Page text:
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LONDON — Harry Gordon Selfridge, the man who helped put the romance into retail, is ready to sweet-talk the American public in a new British TV drama that’s a world away from “Downton Abbey.”
Later this month, PBS will air “Mr Selfridge,” the biggest show it has ever created and brought to the screen. Produced by ITV Studios for ITV1 and PBS, it’s a lavish costume drama — with cash registers and midseason sales — based on the Chicago native Selfridge and his quest to sex up British shopping.
Forget Downton’s posh types above stairs and the paupers down below. “Mr Selfridge” has showgirls, shopgirls, brash businessmen and lots of snazzy merch. Thanks to Harry Selfridge, Selfridges was the first store in Britain to put the bling into shopping and bill it as entertainment rather than a chore.
The 10-part series, which stars another Chicago native, Jeremy Piven, is based on Lindy Woodhead’s 2007 biography of the rags-to-riches-to-rags retailer, “Shopping, Seduction and Mr. Selfridge.” Woodhead’s book will be published for the first time in the U.S. by Random House to coincide with the launch of the series on March 31.
The show, created and cowritten by the Emmy Award-winning Andrew Davies, made its debut here in January and already attracted an average audience of 8.5 million per episode, compared with 10.1 million for the third — and highest-rated — season of “Downton.” A second season of “Mr Selfridge” has been given the green light, and filming begins in April. A third season is also in the pipeline, according to industry sources.
“Downton” and “Mr Selfridge” follow roughly the same time frame — both begin with the Edwardian Era in full swing and the British Empire at its height. Their budgets, at upwards of 1 million pounds an episode, or $1.51 million at current exchange, are similar too. But the show’s executive producer, Kate Lewis, insists the similarities end there.
“‘Downton Abbey’ hit a certain zeitgeist and spurred a golden age for U.K. drama, but with ‘Mr Selfridge’ we’ve tried to do something different,” said Lewis in an interview following a tour of the set in a cavernous former carpet warehouse in London.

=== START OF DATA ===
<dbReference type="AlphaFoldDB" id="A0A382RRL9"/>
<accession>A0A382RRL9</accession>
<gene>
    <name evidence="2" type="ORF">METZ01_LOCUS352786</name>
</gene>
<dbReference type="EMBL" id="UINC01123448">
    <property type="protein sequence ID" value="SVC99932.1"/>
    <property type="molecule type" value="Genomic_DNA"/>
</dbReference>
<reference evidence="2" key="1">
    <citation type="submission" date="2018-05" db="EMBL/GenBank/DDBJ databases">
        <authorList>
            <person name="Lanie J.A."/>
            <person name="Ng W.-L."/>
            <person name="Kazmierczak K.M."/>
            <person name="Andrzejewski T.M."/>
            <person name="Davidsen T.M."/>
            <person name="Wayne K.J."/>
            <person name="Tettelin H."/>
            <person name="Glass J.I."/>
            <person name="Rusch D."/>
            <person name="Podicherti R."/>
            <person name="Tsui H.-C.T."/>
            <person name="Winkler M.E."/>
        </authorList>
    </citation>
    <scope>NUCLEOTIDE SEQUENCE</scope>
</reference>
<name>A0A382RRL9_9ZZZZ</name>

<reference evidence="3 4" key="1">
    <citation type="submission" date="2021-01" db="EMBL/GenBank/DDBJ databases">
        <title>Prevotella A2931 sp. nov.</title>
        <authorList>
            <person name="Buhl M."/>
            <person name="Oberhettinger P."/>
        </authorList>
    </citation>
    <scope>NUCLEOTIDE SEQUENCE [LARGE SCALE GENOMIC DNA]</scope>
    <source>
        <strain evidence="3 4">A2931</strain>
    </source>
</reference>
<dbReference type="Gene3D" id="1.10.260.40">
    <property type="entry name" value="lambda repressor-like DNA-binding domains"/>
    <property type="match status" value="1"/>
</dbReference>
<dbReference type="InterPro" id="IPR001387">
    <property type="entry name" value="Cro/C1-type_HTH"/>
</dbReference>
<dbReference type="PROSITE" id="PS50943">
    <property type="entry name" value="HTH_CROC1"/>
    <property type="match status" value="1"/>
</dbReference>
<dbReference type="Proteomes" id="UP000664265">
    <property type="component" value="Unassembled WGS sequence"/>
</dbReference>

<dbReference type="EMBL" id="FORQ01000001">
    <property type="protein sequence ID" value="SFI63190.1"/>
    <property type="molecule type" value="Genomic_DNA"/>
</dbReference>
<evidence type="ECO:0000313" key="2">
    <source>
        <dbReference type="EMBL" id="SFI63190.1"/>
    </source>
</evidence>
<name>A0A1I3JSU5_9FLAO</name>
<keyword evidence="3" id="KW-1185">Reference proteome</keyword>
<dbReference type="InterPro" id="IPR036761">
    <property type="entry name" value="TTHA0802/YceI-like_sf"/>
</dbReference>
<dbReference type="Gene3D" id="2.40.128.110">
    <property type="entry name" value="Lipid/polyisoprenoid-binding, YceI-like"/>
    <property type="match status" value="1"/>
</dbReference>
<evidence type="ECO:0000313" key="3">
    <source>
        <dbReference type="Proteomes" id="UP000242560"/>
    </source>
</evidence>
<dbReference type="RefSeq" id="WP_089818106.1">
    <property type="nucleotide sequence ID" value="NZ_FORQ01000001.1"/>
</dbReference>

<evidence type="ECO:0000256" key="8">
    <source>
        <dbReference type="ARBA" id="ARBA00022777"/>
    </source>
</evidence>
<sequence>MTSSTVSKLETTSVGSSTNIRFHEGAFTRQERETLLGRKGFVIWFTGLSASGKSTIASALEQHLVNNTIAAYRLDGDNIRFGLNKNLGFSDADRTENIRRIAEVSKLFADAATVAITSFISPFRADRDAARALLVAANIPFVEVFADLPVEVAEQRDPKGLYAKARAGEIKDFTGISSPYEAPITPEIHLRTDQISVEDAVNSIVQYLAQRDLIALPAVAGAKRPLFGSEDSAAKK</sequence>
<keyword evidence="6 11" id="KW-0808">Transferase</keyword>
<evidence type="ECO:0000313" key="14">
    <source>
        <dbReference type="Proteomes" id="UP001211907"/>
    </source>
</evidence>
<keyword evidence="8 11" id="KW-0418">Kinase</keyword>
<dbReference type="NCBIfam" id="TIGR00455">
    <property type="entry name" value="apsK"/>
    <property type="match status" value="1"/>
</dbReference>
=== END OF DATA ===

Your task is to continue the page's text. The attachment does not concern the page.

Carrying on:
“We’ve based it on an historical figure…and we’re looking at a turning point in history through the prism of retail. We’re also looking at what happened to women: Retail was the one place where a woman could have a high-powered career, and that is fascinating.”
“Downton,” she said, was very much about looking back and about “the modern world imposing on the past. We’re very much about progress, commerce and the future.”
Before the great showman and marketer Selfridge — who had amassed a fortune as a partner at Marshall Field & Co. — arrived in England, there wasn’t so much as a powder room in any store. Shop windows were a jumble of incongruous merchandise, and rarely was there heating or even adequate lighting. At the time, stores also used to employ a sales assistant known as a “floorwalker,” whose job was to eject members of the public who were perceived to be browsing rather than buying.
By contrast, Selfridge wanted his Oxford Street store to offer the public lots of entertainment and opportunities to linger. It had a restaurant, the Palm Court; a ground-floor beauty hall with a dedicated Elizabeth Arden counter; escalators; air-conditioning; live entertainment; celebrity appearances, and even special training programs and leisure activities for the staff.
Much like Selfridge himself, ITV was thinking on a grand scale. It re-created the vast ground floor of the Oxford Street flagship, right down to the marble pillars, which are placed at exactly the same distance as they were in the original store. In addition, Harry’s Art Nouveau-ish townhouse has a full-scale breakfast room, a hallway with colored North African-style tiles and a cantilevered staircase.
“We started from nothing,” said Rob Harris, the production designer, whose team created the pillars and walls from trompe l’oeil marble, stained glass windows and a “movable feast” of glass counters on wheels, laden with leather gloves, jewelry, colored shawls, soaps and fragrances. “We really wanted to capture the revolutionary nature — and the welcoming expanse — of the store as it was then,” said Harris.